CLAY COUNTY — As the ongoing pandemic means families continue to adapt and navigate new life challenges including detailed reentry plans school districts created for the 2020-21 school year, experts are hoping to help families handle the situational stress.
“One of the biggest things we as adults can do is to let kids know how important their feelings are,” said Angie Winkler, clinical liaison for Signature Psychiatric Hospital’s North Kansas City and Liberty campuses. “As adults, we are quick to say, ‘Don’t worry’ or we are quick to give them our perspective. Rather, we need to honor their feelings and share that we don’t know what will happen, but we will figure it out.”
Winkler said while school reentry plans include resources to aid students’ social and emotional well-being, parents and guardians can also help.
“As parents, we can listen as children talk about going back to school,” she said. “They are going to be asked to wear masks and may worry about that. For older kids, especially those in middle and high school, create a space to let them know they can come to you, but you aren’t pressuring them.”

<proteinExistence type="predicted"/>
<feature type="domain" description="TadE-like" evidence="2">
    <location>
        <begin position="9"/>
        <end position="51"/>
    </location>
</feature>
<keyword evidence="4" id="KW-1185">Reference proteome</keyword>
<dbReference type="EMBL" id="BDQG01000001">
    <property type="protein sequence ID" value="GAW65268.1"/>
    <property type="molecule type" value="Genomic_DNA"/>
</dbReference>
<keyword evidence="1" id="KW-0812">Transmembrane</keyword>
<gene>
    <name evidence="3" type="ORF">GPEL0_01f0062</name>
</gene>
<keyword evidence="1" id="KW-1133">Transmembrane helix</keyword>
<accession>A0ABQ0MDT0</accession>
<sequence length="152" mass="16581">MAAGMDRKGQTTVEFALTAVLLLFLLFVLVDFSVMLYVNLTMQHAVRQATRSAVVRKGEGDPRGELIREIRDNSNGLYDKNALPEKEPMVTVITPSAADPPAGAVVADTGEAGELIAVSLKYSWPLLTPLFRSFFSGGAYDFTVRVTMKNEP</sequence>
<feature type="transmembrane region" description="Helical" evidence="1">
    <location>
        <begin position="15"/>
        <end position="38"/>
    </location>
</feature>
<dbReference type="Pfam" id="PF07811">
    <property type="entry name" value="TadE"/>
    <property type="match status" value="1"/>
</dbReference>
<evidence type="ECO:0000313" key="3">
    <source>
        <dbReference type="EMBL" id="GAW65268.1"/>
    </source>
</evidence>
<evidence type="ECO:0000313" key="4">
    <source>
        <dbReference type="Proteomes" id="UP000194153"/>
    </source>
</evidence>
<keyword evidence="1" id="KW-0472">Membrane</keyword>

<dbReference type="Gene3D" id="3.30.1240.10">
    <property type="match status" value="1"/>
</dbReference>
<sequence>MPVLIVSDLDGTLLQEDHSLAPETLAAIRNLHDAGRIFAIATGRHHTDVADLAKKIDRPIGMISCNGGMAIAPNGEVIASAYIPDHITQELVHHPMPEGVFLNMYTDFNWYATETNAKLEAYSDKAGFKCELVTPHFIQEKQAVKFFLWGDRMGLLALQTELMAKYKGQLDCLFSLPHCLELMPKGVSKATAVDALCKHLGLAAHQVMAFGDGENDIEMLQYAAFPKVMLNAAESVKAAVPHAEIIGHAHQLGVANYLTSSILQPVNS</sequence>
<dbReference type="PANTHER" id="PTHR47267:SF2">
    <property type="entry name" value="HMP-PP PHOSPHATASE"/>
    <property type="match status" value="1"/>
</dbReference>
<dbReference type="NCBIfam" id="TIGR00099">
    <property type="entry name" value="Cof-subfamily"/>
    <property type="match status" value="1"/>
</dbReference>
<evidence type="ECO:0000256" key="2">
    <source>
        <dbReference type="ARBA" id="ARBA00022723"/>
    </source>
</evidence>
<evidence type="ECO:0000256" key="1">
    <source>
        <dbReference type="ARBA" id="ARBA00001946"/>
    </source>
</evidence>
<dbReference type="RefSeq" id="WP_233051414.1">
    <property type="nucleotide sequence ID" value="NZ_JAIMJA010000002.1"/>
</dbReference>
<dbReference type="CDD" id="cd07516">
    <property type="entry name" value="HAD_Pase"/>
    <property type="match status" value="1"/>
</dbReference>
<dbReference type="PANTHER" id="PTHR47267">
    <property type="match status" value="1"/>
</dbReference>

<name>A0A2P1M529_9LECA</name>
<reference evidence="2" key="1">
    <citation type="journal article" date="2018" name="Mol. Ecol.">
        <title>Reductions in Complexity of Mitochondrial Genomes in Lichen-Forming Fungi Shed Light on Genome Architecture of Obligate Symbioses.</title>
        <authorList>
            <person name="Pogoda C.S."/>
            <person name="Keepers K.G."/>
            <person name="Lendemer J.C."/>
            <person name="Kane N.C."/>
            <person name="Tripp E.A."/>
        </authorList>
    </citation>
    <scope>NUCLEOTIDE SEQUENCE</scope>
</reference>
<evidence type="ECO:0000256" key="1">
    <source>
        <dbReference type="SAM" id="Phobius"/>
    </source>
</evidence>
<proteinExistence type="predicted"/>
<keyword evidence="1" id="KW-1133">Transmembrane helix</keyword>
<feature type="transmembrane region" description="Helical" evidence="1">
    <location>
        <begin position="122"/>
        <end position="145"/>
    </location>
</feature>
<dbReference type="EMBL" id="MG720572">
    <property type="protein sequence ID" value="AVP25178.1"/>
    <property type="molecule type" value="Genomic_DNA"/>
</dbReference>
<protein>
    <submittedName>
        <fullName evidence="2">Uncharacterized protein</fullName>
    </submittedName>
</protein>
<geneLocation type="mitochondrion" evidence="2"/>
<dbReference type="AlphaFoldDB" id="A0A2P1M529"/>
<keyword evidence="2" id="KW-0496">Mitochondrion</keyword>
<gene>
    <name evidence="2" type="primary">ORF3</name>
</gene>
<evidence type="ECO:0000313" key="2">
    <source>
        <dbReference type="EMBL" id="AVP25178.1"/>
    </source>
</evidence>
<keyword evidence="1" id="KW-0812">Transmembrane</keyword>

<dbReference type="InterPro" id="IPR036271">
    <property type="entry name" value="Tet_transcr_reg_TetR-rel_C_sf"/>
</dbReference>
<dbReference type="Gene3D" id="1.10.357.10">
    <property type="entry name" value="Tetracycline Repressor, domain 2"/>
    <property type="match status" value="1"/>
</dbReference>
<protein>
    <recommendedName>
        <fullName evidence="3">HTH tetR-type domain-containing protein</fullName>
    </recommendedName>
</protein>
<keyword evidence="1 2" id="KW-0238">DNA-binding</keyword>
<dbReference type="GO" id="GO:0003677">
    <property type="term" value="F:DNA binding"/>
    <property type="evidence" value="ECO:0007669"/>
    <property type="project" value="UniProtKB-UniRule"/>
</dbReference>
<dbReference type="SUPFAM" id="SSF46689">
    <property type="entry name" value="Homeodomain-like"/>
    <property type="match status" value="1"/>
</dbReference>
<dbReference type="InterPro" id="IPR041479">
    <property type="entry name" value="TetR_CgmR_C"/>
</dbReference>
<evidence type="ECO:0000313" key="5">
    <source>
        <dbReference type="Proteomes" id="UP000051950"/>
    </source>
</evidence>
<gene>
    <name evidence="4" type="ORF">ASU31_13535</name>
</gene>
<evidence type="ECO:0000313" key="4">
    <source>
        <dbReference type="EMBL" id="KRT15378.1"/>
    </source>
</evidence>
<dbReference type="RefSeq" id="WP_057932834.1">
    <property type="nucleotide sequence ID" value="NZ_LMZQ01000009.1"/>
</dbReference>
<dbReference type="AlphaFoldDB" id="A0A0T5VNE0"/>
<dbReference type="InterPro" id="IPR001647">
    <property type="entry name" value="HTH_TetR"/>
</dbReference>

As kids begin school, they may need reassurance teachers and staff are working to keep them safe, said Winkler.
“If we can share a message that we can all work together, it will help,” she said. “As adults, we can talk about how we make the best of a situation while also saying that we get frustrated. Adults should be transparent. We can share that we find this time hard and that we are figuring everything out, too.”
Winkler said children may also feel anxiety from parents working from home or economic stress if there has been a job loss in the home.
“Despite all this, kids are resilient,” Winkler said. “Relationships are critical keys. If our kids have consistent, strong relationships with adults, they will feel safer and supported. Over and over again, I say that kids’ mental health comes first and then their education. They have to feel secure before they can do math. It’s going to take a team approach.”
The same is true for those being home-schooled or dealing with distance learning, Winkler said.
“Especially with virtual learning, parents and guardians need to have constant and consistent communication with teachers,” she said. “Parents are anxious that their kids will get behind academically, but the more mentally healthy they are, academics will be better.”
Signs of mental distress, Winkler said, include sleeplessness, aggression and listlessness.
“As we have our temperatures taken, parents can regularly check in with children to take their ‘feelings temperature’ and suggest ways to practice coping,” she said.